Randy thank you!  I missed you and the other people who write to this group.  You are the only ones who I have to talk about gardening, and I'm very happy it's among nontheist people.

I was having a rough time last winter and the political aspects of Nexus were too much for me.  I have learned to avoid those.

I don't know what to do with extra sweet corn!  Freeze it?  I sort of remember, it freezes better if blanched?

Spud, your weather this summer sounds like mine.  On some days, gardening feels more like a chore than a joy.  That is days when I'm out watering for an hour in the hot sun at 100F.  However, yesterday was cooler and much more enjoyable. 

A few years ago, I wanted to grow historic varieties of bearded irises, and set up raised beds for them.   These tough, resilient plants basically rotted, with fungal and bacterial diseases.  I gave up on them, and last year planted the remaining plants at the border of our woodlot.  There they flourished, now very lush and strong.  Meanwhile, I had raised the level of the beds another foot and added that much soil on top of the dying iris plants.  They grow through the foot of soil, and look good.  So I have been replanting in a different bed, where I had sweetcorn 3 years ago then left fallow.  We'll see how they do.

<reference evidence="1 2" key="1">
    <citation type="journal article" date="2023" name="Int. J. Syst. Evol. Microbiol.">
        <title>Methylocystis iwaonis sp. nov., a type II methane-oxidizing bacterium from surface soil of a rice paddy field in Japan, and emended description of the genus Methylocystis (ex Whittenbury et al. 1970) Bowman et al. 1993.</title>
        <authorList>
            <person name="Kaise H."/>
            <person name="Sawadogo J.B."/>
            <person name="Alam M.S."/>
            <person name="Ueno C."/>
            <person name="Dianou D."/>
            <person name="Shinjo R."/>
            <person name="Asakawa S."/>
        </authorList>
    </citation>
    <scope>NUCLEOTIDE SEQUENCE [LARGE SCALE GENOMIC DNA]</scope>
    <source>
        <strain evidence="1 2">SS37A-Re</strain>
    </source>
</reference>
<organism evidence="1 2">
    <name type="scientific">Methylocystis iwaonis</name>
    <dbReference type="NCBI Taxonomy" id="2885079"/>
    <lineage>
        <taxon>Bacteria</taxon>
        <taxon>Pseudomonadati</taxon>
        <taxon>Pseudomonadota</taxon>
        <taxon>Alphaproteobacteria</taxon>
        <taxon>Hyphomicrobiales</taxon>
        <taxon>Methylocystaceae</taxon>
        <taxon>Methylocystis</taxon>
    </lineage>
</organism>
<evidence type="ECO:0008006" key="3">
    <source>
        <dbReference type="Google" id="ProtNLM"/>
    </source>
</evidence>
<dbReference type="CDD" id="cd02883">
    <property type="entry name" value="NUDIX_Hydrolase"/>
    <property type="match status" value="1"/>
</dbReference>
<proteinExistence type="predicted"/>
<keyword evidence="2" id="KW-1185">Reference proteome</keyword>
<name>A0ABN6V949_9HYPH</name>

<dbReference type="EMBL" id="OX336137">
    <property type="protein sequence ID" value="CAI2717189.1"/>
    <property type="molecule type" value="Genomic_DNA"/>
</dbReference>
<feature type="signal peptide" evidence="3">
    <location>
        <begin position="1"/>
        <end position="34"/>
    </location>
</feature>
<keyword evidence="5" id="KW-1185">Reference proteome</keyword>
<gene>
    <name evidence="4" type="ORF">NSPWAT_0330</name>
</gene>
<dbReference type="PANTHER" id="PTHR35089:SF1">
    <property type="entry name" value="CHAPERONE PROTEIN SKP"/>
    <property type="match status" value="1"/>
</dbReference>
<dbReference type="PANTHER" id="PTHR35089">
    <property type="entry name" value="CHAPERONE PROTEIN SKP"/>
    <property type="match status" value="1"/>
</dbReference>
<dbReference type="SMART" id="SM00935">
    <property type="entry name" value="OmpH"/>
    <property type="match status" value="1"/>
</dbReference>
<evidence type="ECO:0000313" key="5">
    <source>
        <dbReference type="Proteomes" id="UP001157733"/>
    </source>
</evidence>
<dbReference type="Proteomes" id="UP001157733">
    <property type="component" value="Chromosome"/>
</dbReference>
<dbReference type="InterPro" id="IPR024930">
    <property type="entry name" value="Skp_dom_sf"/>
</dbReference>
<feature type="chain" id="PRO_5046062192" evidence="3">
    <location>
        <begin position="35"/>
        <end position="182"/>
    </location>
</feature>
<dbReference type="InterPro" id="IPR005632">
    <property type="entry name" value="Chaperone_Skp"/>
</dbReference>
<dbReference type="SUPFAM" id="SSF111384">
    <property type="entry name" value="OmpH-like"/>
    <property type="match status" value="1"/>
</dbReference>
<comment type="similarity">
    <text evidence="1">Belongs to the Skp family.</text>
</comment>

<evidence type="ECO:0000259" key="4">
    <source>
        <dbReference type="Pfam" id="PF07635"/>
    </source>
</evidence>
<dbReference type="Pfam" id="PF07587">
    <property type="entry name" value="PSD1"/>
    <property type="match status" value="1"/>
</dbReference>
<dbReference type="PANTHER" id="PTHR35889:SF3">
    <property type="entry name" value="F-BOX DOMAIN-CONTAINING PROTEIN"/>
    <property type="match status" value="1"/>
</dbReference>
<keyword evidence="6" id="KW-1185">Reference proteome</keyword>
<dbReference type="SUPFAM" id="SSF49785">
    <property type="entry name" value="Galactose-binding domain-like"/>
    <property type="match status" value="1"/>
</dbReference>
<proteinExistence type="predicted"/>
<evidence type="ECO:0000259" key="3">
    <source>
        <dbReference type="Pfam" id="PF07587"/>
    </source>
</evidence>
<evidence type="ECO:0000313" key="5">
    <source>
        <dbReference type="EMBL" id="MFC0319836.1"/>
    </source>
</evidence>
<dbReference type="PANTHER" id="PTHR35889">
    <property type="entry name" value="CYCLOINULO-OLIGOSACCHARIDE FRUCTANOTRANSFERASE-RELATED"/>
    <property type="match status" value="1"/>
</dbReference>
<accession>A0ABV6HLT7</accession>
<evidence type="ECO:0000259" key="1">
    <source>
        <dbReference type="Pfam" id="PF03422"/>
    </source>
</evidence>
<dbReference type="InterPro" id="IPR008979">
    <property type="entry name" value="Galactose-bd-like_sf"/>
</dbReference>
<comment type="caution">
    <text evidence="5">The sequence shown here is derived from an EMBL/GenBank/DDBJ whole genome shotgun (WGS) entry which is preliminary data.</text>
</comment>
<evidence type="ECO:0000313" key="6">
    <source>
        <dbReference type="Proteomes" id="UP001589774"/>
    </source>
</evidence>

I love looking at bearded irises in bloom.  They are tough resilient plants.  Deer dont eat them.  I guess I was killing them with kindness.  The only risk is, this area is on an easement, so at some point the spot could be turned into a road.  I'll cross that bridge when I come to it.

These are two types of Romas.  The smaller one is called "Ranger".  The larger one was grown from Burpee seeds, called "Big Mama".  I think the Ranger was more productive.  Both went into tomato sauce.

Comment by Randall Smith on August 18, 2018 at 7:08am

So glad you've returned to A/N, "Loam"! I enjoy your photos and comments.

I have so much sweet corn, I don't know what to do. Sharing with neighbors is one thing. My freezer is full.

Comment by Idaho Spud on August 18, 2018 at 7:07am